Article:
“They don’t need the car!” said Ron impatiently. “They know how to Apparate! You know, just vanish and reappear at home! They only bother with Floo powder and the car because we’re all underage and we’re not allowed to Apparate yet…”
Harry’s feeling of panick turned suddenly into excitement.
“Can you fly it?”
“No problem,” said Ron, wheeling his trilley aroud to face the exit. “C’mon, let’s go, if we hurry we’ll be able to follow the Hogwarts Express—”
And they marched off through the crowd of curious Muggles, out of the station and back onto the side road where the old Ford Anglia was parked.
Ron unlocked the cavernous trunk with a se
ries of taps from his wand. They heaved their luggage back in, put Hedwig on the back seat, and got into the front.
“Check that no one’s watching,” said Ron, starting the ignition with another tap of his wand. Harry stuck his head out of the window: Traffic was rumbling along the main road ahead, but their street was empty.
“Okay,” he said.
Ron pressed a tiny silver button on the dashboard. The car around them vanished—and so did they. Harry could feel the seat vibrating beneath him, hear the engine, feel his hands on his knees and his glasses on his nose, but for all he could see, he had become a pair of eyeballs, floating a few feet above the ground in a dingy street full of parked cars.
“Let’s go,” said Ron’s voice from his right.
And the ground and the dirty buildings on either side fell away, dropping out of sight as the car rose; in seconds, the whole of London lay, smoky and glittering, below them.
Then there was a popping noise and the car, Harry, and Ron reappeared.
“Uh oh,” said Ron, jabbing at the Invisibility Booster. “It’s faulty—”
Both of them pummeled it. The car vanished. Then it flickered back again.
“Hold on!” Ron yelled, and he slammed his foot on the accelerator; they shot straight into the low, woolly clouds and everything turned dull and foggy.
“Now what?” said Harry, blinking at the solid mass of cloud pressing in on them from all sides.
“We need to see the train to know what direction to go in,” said Ron.
“Dip back down again—quickly—”
They dropped back beneath the clouds and twisted around in their seats, squinting at the ground.
“I can see it!” Harry yelled. “Right ahead—there!”
The Hogwarts Express was streaking along below them like a scarlet snake.
“Due north,” said Ron, checking the compass on the dashboard. “Okay, we’ll just have to check on it every half hour or so—Hold on—”
And they shot up through the clouds. A minute later, they burst out into a blaze of sunlight.
It was a different world. The wheels of the car skimmed the sea of fluffy cloud, the sky a bright, endless blue under the blinding white sun.
“All we’ve got to worry about now are airplanes,” said Ron.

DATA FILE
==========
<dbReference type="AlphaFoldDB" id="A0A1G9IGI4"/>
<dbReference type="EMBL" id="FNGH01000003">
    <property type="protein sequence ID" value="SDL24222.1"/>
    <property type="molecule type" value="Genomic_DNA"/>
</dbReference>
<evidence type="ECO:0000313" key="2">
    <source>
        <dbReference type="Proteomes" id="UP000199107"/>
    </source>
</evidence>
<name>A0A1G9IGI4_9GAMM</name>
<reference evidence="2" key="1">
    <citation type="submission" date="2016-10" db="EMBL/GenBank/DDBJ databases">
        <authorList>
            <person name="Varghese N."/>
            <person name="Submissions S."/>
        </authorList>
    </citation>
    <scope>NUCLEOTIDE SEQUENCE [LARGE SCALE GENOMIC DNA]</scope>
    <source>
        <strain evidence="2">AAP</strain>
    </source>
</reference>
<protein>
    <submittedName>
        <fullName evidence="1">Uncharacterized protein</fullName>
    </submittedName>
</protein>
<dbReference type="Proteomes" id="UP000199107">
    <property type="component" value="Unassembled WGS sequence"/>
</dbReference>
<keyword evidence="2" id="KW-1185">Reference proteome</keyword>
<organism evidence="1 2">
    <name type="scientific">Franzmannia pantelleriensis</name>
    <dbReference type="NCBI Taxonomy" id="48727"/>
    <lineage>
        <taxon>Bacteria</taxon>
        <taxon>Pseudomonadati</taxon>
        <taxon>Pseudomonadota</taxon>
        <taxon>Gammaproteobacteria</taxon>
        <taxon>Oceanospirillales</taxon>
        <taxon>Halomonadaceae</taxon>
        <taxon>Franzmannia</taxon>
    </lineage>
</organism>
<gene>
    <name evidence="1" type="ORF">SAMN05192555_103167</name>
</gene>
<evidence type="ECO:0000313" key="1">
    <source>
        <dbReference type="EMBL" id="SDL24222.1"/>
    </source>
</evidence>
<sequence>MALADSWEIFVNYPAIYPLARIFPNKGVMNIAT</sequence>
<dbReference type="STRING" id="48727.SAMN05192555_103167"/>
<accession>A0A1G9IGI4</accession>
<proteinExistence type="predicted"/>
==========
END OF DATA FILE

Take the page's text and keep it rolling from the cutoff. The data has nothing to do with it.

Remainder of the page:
They looked at each other and started to laugh; for a long time, they couldn’t stop.
It was as though they had been plunged into a fabulous dream. This, thought Harry, was surely the only way to travel—past swirls and turrets of snowy cloud, in a car full of hot, bright sunlight, with a fat pack of toffees in the glove compartment, and the prospect of seeing Fred’s and George’s jealous faces when they landed smoothly and spectacularly on the sweeping lawn in front of Hogwarts castle.
They made regular checks on the train as they flew farther and farther north, each dip beneath the clouds showing them a different view. London was soon far behind them, replaced by neat green fields that gave way in turn to wide, purplish moors, a great city alive with cars like multicolored ants, villages with tiny toy churches.
Several uneventful hours later, however, Harry had to admit that some of the fun was wearing off. The toffees had made them extremely thirsty and they had nothing to drink. He and Ron had pulled off their sweaters, but Harry’s T shirt was sticking to the back of his seat and his glasses kept sliding down to the end of his sweaty nose. He had stopped noticing the fantastic cloud shapes now and was thinking longingly of the train miles below, where you could buy ice cold pumpkin juice from a trolley pushed by a plump witch. Why hadn’t they been able to get onto platform nine and three-quarters?
“Can’t be much further, can it?” croaked Ron, hours later still, as the sun started to sink into their floor of cloud, staining it a deep pink. “Ready for another check on the train?”
It was still right below them, winding its way past a snowcapped mountain. It was much darker beneath the canopy of clouds.
Ron put his foot on the accelerator and drove them upward again, but as he did so, the engine began to whine.
Harry and Ron exchanged nervous glances.
“It’s probably just tired,” said Ron. “It’s never been this far before…”
And they both pretended not to notice the whining growing louder and louder as the sky became steadily darker. Stars were blossoming in the blackness. Harry pulled his sweater back on, trying to ignore the way the windshield wipers were now waving feebly, as though in protest.